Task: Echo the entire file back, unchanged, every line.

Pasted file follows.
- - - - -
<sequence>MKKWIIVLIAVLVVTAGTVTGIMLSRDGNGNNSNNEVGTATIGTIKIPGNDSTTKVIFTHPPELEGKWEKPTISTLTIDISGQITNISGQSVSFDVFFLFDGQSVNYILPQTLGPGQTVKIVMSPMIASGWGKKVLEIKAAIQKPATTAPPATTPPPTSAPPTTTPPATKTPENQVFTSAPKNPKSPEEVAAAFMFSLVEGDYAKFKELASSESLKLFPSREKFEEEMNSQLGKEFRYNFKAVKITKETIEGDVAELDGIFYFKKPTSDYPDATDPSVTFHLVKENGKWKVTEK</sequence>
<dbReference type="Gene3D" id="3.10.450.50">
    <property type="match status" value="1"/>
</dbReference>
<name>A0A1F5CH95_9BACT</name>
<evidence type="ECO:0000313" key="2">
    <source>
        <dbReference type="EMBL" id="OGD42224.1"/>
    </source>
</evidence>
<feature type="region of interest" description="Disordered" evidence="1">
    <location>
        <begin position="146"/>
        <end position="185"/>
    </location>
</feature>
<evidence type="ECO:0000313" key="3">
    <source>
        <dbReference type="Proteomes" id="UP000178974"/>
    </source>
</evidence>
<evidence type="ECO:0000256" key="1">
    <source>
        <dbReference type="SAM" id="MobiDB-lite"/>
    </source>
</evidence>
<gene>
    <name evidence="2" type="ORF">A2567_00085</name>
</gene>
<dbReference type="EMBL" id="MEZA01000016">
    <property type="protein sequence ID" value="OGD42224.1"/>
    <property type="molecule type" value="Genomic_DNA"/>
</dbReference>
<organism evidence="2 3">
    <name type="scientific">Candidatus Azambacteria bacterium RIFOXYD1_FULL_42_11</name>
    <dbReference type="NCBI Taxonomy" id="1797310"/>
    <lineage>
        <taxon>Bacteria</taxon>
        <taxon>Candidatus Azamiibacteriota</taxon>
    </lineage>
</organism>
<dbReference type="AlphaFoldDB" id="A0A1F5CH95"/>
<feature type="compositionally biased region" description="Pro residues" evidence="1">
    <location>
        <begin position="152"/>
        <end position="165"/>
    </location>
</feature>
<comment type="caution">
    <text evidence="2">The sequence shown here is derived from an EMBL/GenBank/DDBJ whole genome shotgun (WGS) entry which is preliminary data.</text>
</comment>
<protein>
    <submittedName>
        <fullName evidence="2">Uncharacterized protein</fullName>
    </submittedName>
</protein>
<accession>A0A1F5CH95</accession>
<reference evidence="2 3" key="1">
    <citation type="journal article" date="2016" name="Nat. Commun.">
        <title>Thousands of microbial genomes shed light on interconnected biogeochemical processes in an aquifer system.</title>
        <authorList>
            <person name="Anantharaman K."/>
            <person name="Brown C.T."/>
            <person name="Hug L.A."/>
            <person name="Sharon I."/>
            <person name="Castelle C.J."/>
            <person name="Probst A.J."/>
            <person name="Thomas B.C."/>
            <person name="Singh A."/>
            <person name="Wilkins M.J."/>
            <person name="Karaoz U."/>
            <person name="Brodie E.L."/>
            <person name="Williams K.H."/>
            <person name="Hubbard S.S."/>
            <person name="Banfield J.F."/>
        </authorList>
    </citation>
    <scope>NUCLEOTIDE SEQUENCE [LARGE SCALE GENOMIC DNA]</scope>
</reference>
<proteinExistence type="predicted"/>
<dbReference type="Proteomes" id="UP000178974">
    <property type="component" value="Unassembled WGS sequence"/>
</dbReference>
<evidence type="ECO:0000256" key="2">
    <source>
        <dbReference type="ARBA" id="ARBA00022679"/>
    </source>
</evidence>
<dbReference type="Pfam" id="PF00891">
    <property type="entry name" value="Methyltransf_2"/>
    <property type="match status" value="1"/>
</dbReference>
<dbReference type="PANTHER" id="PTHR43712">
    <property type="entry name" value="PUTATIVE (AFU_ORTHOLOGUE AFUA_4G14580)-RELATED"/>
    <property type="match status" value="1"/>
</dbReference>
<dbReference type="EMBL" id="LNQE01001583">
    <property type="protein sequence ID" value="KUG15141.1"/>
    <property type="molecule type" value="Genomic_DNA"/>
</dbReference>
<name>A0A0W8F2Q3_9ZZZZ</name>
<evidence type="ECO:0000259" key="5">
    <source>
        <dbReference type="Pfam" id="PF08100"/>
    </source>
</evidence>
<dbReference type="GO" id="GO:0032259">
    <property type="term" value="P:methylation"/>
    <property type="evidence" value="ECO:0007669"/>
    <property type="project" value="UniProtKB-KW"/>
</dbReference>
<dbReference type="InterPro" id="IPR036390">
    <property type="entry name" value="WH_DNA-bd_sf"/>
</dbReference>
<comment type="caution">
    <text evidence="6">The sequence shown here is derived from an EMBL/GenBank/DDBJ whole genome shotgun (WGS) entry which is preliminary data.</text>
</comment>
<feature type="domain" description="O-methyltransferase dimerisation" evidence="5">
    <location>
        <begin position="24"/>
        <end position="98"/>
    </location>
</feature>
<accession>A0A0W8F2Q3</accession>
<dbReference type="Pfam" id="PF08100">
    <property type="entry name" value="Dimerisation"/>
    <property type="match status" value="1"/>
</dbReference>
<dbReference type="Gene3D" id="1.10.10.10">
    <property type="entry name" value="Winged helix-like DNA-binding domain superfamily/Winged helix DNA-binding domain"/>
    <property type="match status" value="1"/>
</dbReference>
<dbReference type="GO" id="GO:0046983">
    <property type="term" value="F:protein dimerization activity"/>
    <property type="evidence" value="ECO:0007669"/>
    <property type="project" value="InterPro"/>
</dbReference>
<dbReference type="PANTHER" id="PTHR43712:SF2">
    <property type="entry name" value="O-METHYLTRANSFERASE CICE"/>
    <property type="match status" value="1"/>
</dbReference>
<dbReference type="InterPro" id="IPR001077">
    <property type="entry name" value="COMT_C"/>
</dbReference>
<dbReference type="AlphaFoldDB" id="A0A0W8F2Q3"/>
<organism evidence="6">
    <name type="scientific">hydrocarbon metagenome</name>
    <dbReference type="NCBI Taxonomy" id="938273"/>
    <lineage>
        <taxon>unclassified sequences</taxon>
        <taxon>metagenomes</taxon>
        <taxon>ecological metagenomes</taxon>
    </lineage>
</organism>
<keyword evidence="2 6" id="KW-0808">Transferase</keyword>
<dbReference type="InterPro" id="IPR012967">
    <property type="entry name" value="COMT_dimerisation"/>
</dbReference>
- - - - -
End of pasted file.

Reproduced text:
<sequence>MKKWIIVLIAVLVVTAGTVTGIMLSRDGNGNNSNNEVGTATIGTIKIPGNDSTTKVIFTHPPELEGKWEKPTISTLTIDISGQITNISGQSVSFDVFFLFDGQSVNYILPQTLGPGQTVKIVMSPMIASGWGKKVLEIKAAIQKPATTAPPATTPPPTSAPPTTTPPATKTPENQVFTSAPKNPKSPEEVAAAFMFSLVEGDYAKFKELASSESLKLFPSREKFEEEMNSQLGKEFRYNFKAVKITKETIEGDVAELDGIFYFKKPTSDYPDATDPSVTFHLVKENGKWKVTEK</sequence>
<dbReference type="Gene3D" id="3.10.450.50">
    <property type="match status" value="1"/>
</dbReference>
<name>A0A1F5CH95_9BACT</name>
<evidence type="ECO:0000313" key="2">
    <source>
        <dbReference type="EMBL" id="OGD42224.1"/>
    </source>
</evidence>
<feature type="region of interest" description="Disordered" evidence="1">
    <location>
        <begin position="146"/>
        <end position="185"/>
    </location>
</feature>
<evidence type="ECO:0000313" key="3">
    <source>
        <dbReference type="Proteomes" id="UP000178974"/>
    </source>
</evidence>
<evidence type="ECO:0000256" key="1">
    <source>
        <dbReference type="SAM" id="MobiDB-lite"/>
    </source>
</evidence>
<gene>
    <name evidence="2" type="ORF">A2567_00085</name>
</gene>
<dbReference type="EMBL" id="MEZA01000016">
    <property type="protein sequence ID" value="OGD42224.1"/>
    <property type="molecule type" value="Genomic_DNA"/>
</dbReference>
<organism evidence="2 3">
    <name type="scientific">Candidatus Azambacteria bacterium RIFOXYD1_FULL_42_11</name>
    <dbReference type="NCBI Taxonomy" id="1797310"/>
    <lineage>
        <taxon>Bacteria</taxon>
        <taxon>Candidatus Azamiibacteriota</taxon>
    </lineage>
</organism>
<dbReference type="AlphaFoldDB" id="A0A1F5CH95"/>
<feature type="compositionally biased region" description="Pro residues" evidence="1">
    <location>
        <begin position="152"/>
        <end position="165"/>
    </location>
</feature>
<comment type="caution">
    <text evidence="2">The sequence shown here is derived from an EMBL/GenBank/DDBJ whole genome shotgun (WGS) entry which is preliminary data.</text>
</comment>
<protein>
    <submittedName>
        <fullName evidence="2">Uncharacterized protein</fullName>
    </submittedName>
</protein>
<accession>A0A1F5CH95</accession>
<reference evidence="2 3" key="1">
    <citation type="journal article" date="2016" name="Nat. Commun.">
        <title>Thousands of microbial genomes shed light on interconnected biogeochemical processes in an aquifer system.</title>
        <authorList>
            <person name="Anantharaman K."/>
            <person name="Brown C.T."/>
            <person name="Hug L.A."/>
            <person name="Sharon I."/>
            <person name="Castelle C.J."/>
            <person name="Probst A.J."/>
            <person name="Thomas B.C."/>
            <person name="Singh A."/>
            <person name="Wilkins M.J."/>
            <person name="Karaoz U."/>
            <person name="Brodie E.L."/>
            <person name="Williams K.H."/>
            <person name="Hubbard S.S."/>
            <person name="Banfield J.F."/>
        </authorList>
    </citation>
    <scope>NUCLEOTIDE SEQUENCE [LARGE SCALE GENOMIC DNA]</scope>
</reference>
<proteinExistence type="predicted"/>
<dbReference type="Proteomes" id="UP000178974">
    <property type="component" value="Unassembled WGS sequence"/>
</dbReference>
<evidence type="ECO:0000256" key="2">
    <source>
        <dbReference type="ARBA" id="ARBA00022679"/>
    </source>
</evidence>
<dbReference type="Pfam" id="PF00891">
    <property type="entry name" value="Methyltransf_2"/>
    <property type="match status" value="1"/>
</dbReference>
<dbReference type="PANTHER" id="PTHR43712">
    <property type="entry name" value="PUTATIVE (AFU_ORTHOLOGUE AFUA_4G14580)-RELATED"/>
    <property type="match status" value="1"/>
</dbReference>
<dbReference type="EMBL" id="LNQE01001583">
    <property type="protein sequence ID" value="KUG15141.1"/>
    <property type="molecule type" value="Genomic_DNA"/>
</dbReference>
<name>A0A0W8F2Q3_9ZZZZ</name>
<evidence type="ECO:0000259" key="5">
    <source>
        <dbReference type="Pfam" id="PF08100"/>
    </source>
</evidence>
<dbReference type="GO" id="GO:0032259">
    <property type="term" value="P:methylation"/>
    <property type="evidence" value="ECO:0007669"/>
    <property type="project" value="UniProtKB-KW"/>
</dbReference>
<dbReference type="InterPro" id="IPR036390">
    <property type="entry name" value="WH_DNA-bd_sf"/>
</dbReference>
<comment type="caution">
    <text evidence="6">The sequence shown here is derived from an EMBL/GenBank/DDBJ whole genome shotgun (WGS) entry which is preliminary data.</text>
</comment>
<feature type="domain" description="O-methyltransferase dimerisation" evidence="5">
    <location>
        <begin position="24"/>
        <end position="98"/>
    </location>
</feature>
<accession>A0A0W8F2Q3</accession>
<dbReference type="Pfam" id="PF08100">
    <property type="entry name" value="Dimerisation"/>
    <property type="match status" value="1"/>
</dbReference>
<dbReference type="Gene3D" id="1.10.10.10">
    <property type="entry name" value="Winged helix-like DNA-binding domain superfamily/Winged helix DNA-binding domain"/>
    <property type="match status" value="1"/>
</dbReference>
<dbReference type="GO" id="GO:0046983">
    <property type="term" value="F:protein dimerization activity"/>
    <property type="evidence" value="ECO:0007669"/>
    <property type="project" value="InterPro"/>
</dbReference>
<dbReference type="PANTHER" id="PTHR43712:SF2">
    <property type="entry name" value="O-METHYLTRANSFERASE CICE"/>
    <property type="match status" value="1"/>
</dbReference>
<dbReference type="InterPro" id="IPR001077">
    <property type="entry name" value="COMT_C"/>
</dbReference>
<dbReference type="AlphaFoldDB" id="A0A0W8F2Q3"/>
<organism evidence="6">
    <name type="scientific">hydrocarbon metagenome</name>
    <dbReference type="NCBI Taxonomy" id="938273"/>
    <lineage>
        <taxon>unclassified sequences</taxon>
        <taxon>metagenomes</taxon>
        <taxon>ecological metagenomes</taxon>
    </lineage>
</organism>
<keyword evidence="2 6" id="KW-0808">Transferase</keyword>
<dbReference type="InterPro" id="IPR012967">
    <property type="entry name" value="COMT_dimerisation"/>
</dbReference>